University of FloridaDepartment of Agricultural & Biological Engineering


Towards a Multi-Scale Theory on Coupled Human Mobility and Environmental Change

Funding:  2018 Department of Defense Multidisciplinary Research Program of the University Research Initiative N00014-17-S-F006, Topic #8  (N00014-17-S-F006.pdf)

2 POSTDOCTORAL AND 3 DOCTORAL FELLOWSHIPS AVAILABLE!! Please click on "Job Posting" tab below for detail and download announcement here : MURI_jobsAd.pdf


Participating Faculty and Research Components

Prospective Graduate Students and Postdoctoral Fellows are encouraged to introduce yourself to the faculty member in your area of interest prior to submitting your application.  Click on the names of each team member to access their web pages with more information.

University of Florida Participating Faculty

Rachata Muneepeerakul (Principle Investigator),  Associate Professor, Agricultural and Biological Engineering, is a complex systems modeler. He has studied systems ranging from freshwater fish communities, urban economies, and coupled natural- human systems. His expertise on network approaches, modeling coupled natural-human systems and modeling dispersal and evolutionary process in explicitly spatial settings has much to offer the development of theory for human migration. Contact: email:, phone: 352-392-1864 ext. 227

Jeffrey Johnson, Professor, Anthropology. His work most related to this project focuses on network models of complex human and biological systems, and their integration, employing various applications of continuous time Markov chain and exponential random graph models to the study of trophic dynamics in food webs, particularly as it relates to the interplay between food web dynamics and human behavioral networks. He has also worked on understanding the drivers of conflict, both within and between human groups. Contact: email: phone: 352-392-1020.

Rafael Muñoz-Carpena, Professor, Agricultural and Biological Engineering, is an expert in uncertainty and global sensitivity analysis of complex models, especially complex hydrological and ecological models. His expertise in global sensitivity analysis will help determine the right level of complexity of the models. Contact; email: phone: 352-392-1864 ext. 287.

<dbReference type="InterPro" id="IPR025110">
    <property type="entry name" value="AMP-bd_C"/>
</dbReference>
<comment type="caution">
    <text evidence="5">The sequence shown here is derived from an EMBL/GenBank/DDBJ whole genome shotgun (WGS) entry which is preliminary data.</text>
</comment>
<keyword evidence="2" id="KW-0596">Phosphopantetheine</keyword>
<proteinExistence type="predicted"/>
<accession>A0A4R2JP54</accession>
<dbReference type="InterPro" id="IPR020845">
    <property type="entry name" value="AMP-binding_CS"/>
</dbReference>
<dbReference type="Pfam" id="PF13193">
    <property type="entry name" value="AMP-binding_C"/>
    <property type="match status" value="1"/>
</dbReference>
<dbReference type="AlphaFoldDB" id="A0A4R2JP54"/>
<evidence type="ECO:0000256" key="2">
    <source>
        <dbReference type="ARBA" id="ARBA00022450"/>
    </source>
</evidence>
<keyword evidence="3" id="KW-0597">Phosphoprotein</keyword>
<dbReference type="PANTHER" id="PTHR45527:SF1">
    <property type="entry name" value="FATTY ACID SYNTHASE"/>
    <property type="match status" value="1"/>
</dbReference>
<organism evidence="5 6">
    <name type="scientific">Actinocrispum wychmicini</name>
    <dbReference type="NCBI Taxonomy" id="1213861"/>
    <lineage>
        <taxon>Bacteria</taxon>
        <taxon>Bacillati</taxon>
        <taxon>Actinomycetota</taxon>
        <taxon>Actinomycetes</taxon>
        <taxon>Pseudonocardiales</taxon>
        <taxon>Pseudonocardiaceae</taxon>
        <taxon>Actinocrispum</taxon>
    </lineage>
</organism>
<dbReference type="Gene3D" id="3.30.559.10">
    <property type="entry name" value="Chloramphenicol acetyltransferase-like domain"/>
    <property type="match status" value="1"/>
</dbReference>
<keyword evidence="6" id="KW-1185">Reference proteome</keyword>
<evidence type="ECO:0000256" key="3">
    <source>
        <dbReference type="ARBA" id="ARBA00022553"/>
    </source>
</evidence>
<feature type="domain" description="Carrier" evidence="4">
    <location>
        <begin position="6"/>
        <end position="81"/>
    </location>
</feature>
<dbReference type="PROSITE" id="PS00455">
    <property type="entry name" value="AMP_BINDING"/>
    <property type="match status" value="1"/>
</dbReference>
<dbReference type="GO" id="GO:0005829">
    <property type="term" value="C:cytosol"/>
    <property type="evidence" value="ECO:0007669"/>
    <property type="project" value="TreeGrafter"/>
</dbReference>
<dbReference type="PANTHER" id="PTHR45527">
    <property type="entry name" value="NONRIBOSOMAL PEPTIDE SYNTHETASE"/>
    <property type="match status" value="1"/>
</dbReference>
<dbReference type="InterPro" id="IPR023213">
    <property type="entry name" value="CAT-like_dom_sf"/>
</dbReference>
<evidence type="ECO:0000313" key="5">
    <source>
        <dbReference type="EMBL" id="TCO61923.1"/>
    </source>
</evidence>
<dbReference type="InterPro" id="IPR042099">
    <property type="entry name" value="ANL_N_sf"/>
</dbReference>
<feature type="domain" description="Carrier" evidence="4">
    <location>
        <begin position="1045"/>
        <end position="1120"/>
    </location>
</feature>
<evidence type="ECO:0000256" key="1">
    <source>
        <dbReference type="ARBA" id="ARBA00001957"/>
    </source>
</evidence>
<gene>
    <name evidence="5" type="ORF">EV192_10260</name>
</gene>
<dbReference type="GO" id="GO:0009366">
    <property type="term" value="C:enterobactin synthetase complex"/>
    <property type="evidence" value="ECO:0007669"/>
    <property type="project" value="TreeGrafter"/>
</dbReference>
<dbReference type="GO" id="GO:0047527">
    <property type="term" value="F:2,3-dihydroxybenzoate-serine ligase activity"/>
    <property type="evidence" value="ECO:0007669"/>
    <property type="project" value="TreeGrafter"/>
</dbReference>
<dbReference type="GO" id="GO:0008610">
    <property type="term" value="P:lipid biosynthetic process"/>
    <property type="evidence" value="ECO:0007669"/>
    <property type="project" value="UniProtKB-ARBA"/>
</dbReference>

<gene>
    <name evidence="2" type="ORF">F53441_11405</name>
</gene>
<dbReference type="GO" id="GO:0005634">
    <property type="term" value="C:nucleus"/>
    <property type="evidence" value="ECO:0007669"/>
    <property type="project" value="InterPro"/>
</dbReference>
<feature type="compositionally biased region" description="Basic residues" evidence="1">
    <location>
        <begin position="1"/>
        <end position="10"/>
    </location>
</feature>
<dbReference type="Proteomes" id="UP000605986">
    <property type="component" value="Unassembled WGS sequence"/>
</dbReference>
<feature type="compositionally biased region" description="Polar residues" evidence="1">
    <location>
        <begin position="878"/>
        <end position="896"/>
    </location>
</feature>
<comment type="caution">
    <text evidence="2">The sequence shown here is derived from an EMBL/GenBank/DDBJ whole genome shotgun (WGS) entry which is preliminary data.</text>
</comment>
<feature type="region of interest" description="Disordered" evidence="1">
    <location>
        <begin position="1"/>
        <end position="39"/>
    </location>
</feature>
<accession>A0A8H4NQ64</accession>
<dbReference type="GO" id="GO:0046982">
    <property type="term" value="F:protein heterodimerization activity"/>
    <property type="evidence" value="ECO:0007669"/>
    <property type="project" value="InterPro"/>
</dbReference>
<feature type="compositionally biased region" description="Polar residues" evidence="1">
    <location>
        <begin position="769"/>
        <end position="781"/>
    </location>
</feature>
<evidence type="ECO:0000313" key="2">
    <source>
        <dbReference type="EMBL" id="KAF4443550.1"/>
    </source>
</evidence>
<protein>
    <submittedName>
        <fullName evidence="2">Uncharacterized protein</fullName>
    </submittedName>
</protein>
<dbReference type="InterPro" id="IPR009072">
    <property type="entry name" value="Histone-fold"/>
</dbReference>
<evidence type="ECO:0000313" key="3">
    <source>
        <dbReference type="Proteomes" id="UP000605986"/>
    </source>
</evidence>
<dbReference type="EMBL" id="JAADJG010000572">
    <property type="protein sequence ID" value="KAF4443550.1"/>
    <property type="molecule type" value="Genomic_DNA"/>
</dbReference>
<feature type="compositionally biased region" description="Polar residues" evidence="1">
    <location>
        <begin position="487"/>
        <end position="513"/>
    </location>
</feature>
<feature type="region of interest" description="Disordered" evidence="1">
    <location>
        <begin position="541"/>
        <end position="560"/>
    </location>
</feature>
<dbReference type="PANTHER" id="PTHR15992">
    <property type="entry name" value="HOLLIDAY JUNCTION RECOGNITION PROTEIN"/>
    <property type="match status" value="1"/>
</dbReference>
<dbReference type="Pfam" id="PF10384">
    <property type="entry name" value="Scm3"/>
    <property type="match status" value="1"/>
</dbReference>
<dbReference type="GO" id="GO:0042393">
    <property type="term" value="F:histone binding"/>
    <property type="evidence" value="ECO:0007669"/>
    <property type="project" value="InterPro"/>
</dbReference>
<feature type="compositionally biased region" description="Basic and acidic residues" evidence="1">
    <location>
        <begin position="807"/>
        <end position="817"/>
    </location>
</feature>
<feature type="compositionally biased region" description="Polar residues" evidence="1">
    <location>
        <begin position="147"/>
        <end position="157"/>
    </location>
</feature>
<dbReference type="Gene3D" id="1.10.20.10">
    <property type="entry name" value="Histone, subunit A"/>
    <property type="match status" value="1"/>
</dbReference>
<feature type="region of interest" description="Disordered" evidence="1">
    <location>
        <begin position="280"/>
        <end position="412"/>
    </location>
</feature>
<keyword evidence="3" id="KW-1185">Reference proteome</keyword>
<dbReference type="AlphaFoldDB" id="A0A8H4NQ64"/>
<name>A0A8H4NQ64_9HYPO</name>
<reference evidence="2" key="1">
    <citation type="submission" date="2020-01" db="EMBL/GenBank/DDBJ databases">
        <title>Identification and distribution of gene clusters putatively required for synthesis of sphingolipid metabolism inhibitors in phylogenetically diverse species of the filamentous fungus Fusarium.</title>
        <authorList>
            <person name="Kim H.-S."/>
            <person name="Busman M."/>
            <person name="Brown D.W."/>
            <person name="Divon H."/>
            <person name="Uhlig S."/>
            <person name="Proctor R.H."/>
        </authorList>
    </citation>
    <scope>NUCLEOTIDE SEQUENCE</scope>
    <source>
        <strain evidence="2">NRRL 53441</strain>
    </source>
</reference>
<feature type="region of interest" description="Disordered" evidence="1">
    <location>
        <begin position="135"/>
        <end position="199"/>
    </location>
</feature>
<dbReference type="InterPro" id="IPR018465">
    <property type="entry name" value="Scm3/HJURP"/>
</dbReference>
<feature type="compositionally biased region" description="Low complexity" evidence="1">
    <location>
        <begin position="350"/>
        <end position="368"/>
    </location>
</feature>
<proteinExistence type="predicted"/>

Columbia University Participating Faculty

Upmanu Lall, Professor, Dept. of Earth & Environmental Engineering. His research links climate extremes, water, food and energy in a systems modeling context. He brings expertise in Bayesian methods, systems modeling, machine learning and spatio-temporal modeling of extremes to the project. Contact: email:

Michael J. Puma, Director, Center for Climate Systems Research. His research is focused on global food security, especially understanding how susceptible the global network of food trade is to natural (e.g., megadroughts, volcanic eruptions) and man-made (e.g., wars, trade restrictions) disturbances using non-equilibrium, network based economic models.  Contact:  email:

Columbia University Participating Faculty

David N. Griffith, Professor, Anthropology, has been studying migrant populations since 1981, including work on guest workers, undocumented economic migrants, and refugees fleeing civil war, natural disasters, and collapsing states and economies. His specific area of expertise related to this project is his work on the relationships among migration, environmental degradation, and economic development. His recent work has traced relationships between labor scarcity and deforestation in Honduras following migrants fleeing the devastation from Hurricane Mitch. Contact:  email:


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This page was last updated on July 13, 2019.